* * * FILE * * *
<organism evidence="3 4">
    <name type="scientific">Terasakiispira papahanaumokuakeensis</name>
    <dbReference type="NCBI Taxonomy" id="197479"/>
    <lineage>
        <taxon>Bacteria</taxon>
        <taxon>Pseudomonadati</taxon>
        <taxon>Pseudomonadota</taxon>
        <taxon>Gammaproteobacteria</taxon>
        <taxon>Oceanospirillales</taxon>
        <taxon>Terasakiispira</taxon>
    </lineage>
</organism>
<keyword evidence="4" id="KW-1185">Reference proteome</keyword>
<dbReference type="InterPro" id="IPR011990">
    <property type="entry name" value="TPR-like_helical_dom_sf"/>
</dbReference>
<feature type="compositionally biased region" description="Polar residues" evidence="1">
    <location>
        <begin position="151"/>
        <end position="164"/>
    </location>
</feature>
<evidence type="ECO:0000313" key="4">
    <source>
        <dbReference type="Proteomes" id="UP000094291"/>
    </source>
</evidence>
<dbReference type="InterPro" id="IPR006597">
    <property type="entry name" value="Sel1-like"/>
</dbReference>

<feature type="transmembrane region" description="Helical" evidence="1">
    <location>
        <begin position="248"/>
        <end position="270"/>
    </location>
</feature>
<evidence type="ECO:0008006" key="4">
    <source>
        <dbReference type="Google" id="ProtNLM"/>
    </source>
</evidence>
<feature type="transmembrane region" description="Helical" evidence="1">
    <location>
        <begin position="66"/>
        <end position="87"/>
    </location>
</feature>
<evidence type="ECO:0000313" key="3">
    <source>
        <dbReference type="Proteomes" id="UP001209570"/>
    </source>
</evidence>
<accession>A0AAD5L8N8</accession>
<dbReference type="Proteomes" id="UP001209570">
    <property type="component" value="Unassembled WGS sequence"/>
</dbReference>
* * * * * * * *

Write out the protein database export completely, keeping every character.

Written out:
<organism evidence="3 4">
    <name type="scientific">Terasakiispira papahanaumokuakeensis</name>
    <dbReference type="NCBI Taxonomy" id="197479"/>
    <lineage>
        <taxon>Bacteria</taxon>
        <taxon>Pseudomonadati</taxon>
        <taxon>Pseudomonadota</taxon>
        <taxon>Gammaproteobacteria</taxon>
        <taxon>Oceanospirillales</taxon>
        <taxon>Terasakiispira</taxon>
    </lineage>
</organism>
<keyword evidence="4" id="KW-1185">Reference proteome</keyword>
<dbReference type="InterPro" id="IPR011990">
    <property type="entry name" value="TPR-like_helical_dom_sf"/>
</dbReference>
<feature type="compositionally biased region" description="Polar residues" evidence="1">
    <location>
        <begin position="151"/>
        <end position="164"/>
    </location>
</feature>
<evidence type="ECO:0000313" key="4">
    <source>
        <dbReference type="Proteomes" id="UP000094291"/>
    </source>
</evidence>
<dbReference type="InterPro" id="IPR006597">
    <property type="entry name" value="Sel1-like"/>
</dbReference>

<feature type="transmembrane region" description="Helical" evidence="1">
    <location>
        <begin position="248"/>
        <end position="270"/>
    </location>
</feature>
<evidence type="ECO:0008006" key="4">
    <source>
        <dbReference type="Google" id="ProtNLM"/>
    </source>
</evidence>
<feature type="transmembrane region" description="Helical" evidence="1">
    <location>
        <begin position="66"/>
        <end position="87"/>
    </location>
</feature>
<evidence type="ECO:0000313" key="3">
    <source>
        <dbReference type="Proteomes" id="UP001209570"/>
    </source>
</evidence>
<accession>A0AAD5L8N8</accession>
<dbReference type="Proteomes" id="UP001209570">
    <property type="component" value="Unassembled WGS sequence"/>
</dbReference>